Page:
by David Widmar
Farmland values and cash rents have been a hot topic. For nearly a decade, the industry watched with excitement as farmland ratcheted higher. With farmland markets showing signs of softening, we thought it would be valuable to reflect on the Boom Era and take a geographic look at how farmland values and cash rents changed.
Strong commodity prices and producer profits boosted cropland values higher in recent years. In figure 1, the change in state average cropland values from 2004 to 2014 are shown. A wide variation over the 11 year period is apparent. Strong increases occurred in the Northern Plains and Western Corn Belt while the Southeast and Southwest regions of the country frequently observed increases of less than 50%.
North Dakota (318%), South Dakota (366%) and Nebraska (311%) reported the strongest increases in cropland values. In South Dakota, where values increased the most, the average value of cropland increased from $736 per acre in 2004 to $3,430 per acre in 2014. Another way of thinking about this is that over the 11 years cropland values increased at an average annual rate of nearly 17%. Such a large annual growth rates over such a long period is very impressive and pretty much unprecedented!
How much cropland values increased also varied significantly within a region. Take the traditional Corn Belt states of Iowa, Illinois, and Indiana. Changes in cropland values for those state increased by 279%, 191%, and 158%, respectively.
Figure 1. Changes in Average State Cropland Values, 2004 to 2014. Data Source: USDA NASS.
Another component of farmland is cropland cash rental rates. Changes in the state average cash rental rate for non-irrigated cropland from 2009 to 2014 is shown in figure 2 (note the different time periods due to data availability).
Like cropland values, cash rents also did not increase uniformly during this time period. Four states – Arkansas, California, Utah, and Washington – actually experienced decreases in the state average cash rental rates.
Also similar to cropland values, the Northern Plains and Corn Belt regions reported the strongest increases. In Minnesota, for example, the state average cash rent increased by 64% in 5 years.
Figure 2. Changes in Average State Cash Rents for Cropland, 2009-2014. Data Source: USDA NASS.
Just as changes in average cash rental rates varied by state (figure 2), variations also occurred within a state (Figure 3). Pockets of counties with large increases (illustrated in brown and yellow shading) are most prevalent in South Dakota, Minnesota, Eastern Nebraska, and Northern Iowa. In the Southern Plains and Southeastern U.S., small and negative changes in county cash rental rates (blue and red shading) were most common.
The differences within a state can be quite significant. Take Nebraska as an example. At the state level (figure 2), the increases in non-irrigated cash rents was 54%. At the county level, however, increases varied from greater than 75% in the northeast corner of the state to less than 50% increases in much of the South.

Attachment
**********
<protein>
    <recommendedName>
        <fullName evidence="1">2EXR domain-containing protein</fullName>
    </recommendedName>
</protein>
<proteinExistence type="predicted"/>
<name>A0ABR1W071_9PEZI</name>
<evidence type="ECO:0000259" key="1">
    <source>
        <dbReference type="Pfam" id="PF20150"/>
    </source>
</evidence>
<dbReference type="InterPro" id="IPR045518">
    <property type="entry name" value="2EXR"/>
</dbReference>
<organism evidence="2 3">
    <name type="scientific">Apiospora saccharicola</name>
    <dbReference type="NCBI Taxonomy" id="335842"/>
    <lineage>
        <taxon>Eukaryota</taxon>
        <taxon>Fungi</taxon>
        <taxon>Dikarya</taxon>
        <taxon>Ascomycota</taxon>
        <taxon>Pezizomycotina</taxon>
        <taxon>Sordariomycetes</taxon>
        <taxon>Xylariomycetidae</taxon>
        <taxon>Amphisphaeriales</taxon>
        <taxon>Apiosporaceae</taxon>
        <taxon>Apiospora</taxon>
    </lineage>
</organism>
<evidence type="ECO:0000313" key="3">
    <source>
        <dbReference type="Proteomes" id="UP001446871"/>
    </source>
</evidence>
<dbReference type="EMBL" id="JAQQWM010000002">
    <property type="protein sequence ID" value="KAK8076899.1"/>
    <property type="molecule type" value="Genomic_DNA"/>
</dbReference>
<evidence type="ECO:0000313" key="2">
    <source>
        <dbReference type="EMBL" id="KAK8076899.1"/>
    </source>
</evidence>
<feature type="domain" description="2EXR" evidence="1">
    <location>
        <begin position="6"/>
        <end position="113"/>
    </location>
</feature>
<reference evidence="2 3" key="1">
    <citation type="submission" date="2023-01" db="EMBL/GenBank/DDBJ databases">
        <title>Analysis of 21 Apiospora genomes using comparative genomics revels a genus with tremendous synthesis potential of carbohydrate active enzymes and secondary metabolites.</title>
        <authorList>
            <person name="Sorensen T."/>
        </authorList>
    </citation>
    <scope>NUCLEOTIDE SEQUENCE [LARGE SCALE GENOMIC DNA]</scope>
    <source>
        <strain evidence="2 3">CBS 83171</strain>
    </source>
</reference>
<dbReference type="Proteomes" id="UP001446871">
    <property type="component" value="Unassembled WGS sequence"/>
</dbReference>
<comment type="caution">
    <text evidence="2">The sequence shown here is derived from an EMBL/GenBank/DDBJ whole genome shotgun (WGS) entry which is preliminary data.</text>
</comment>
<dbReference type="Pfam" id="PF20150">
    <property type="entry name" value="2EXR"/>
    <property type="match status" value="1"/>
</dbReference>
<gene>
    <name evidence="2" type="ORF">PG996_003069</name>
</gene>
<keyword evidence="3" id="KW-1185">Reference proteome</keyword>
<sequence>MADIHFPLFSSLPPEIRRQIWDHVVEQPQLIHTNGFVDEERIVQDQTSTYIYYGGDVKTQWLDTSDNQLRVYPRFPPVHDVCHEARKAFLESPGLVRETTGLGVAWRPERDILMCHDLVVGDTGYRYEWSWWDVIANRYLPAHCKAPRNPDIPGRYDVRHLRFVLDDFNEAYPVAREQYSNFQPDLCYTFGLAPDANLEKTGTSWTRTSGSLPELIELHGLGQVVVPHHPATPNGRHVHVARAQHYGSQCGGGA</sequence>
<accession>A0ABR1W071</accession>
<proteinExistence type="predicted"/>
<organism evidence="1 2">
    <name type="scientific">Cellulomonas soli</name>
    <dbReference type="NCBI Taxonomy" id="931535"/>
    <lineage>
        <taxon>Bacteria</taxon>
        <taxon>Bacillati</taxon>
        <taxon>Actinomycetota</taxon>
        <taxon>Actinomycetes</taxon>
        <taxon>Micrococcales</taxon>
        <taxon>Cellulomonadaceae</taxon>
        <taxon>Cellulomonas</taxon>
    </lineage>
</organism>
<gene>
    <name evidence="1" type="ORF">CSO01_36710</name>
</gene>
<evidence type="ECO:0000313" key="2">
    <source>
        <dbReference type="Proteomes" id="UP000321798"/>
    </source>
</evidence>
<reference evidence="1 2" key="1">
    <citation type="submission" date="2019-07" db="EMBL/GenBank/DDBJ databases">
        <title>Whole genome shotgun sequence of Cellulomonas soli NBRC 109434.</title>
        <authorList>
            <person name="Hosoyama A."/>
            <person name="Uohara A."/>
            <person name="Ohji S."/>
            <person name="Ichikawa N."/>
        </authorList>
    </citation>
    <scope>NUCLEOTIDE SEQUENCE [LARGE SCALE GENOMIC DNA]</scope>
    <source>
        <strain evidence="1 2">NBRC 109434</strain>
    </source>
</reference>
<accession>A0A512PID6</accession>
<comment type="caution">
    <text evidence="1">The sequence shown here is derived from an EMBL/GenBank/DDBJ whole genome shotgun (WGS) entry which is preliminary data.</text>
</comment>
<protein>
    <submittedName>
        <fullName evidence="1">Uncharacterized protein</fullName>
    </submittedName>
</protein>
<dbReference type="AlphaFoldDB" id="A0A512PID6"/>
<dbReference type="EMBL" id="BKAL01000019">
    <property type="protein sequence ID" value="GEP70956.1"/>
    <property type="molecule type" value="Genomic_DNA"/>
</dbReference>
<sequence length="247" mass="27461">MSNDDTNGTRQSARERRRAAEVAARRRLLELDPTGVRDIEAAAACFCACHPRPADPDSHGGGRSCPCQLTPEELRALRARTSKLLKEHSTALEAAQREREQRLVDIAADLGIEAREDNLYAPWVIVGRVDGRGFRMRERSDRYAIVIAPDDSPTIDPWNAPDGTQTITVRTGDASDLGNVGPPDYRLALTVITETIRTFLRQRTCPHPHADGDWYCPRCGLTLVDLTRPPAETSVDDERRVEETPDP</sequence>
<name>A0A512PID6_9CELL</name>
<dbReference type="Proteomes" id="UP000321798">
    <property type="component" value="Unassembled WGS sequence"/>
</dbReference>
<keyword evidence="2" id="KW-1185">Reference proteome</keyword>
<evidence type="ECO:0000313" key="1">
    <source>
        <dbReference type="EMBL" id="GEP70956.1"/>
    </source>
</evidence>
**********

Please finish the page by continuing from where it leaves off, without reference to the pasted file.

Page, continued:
Figure 3. Changes in Average County Cash Rents for Cropland, 2009-2014. Data Source: USDA NASS.
The run-up in values has not been limited to cropland. Increasing profits for cow/calf producers has also fueled an increase in average state pasture values, shown in figure 4. The Northern Plains experienced the largest increase in values from 2004 to 2014. Across the country, five states reported increases greater than 200%.
Figure 4. Changes in Average State Pasture Values, 2004 to 2014. Data Source: USDA NASS.
Wrapping it Up
After several years of strong farmland values and cash rents, it is important to pause and reflect on just how substantial the increases were. Farmland values (figure 1), cash rental rates (figure 2 and 3), and pasture values (figure 4) soared in the Northern Plains and Western Corn Belt states. The increase in these states – mainly Iowa, Nebraska, North Dakota, Minnesota, and South Dakota- were nothing short of phenomenal. On the other hand, the Southwest and Southeast regions of the country were insulated from the sharp increases.
Most recently cropland values and cash rents have began adjusting to lower commodity prices and profitability. It’s important to note that just as the increases varied by region, state, and county, we expect downward pressure on farmland values and cash rents to also vary. It is important that producers, ag lenders, and ag retailers keep in mind the local and broader trends occurring in cropland and pasture in the coming years.
Interested in learning more? Follow the Agricultural Economic Insights’ Blog as we track and monitors these trends throughout the years. Also, follow AEI on Twitter and Facebook.
Photo Source: Flickr/JulyRiver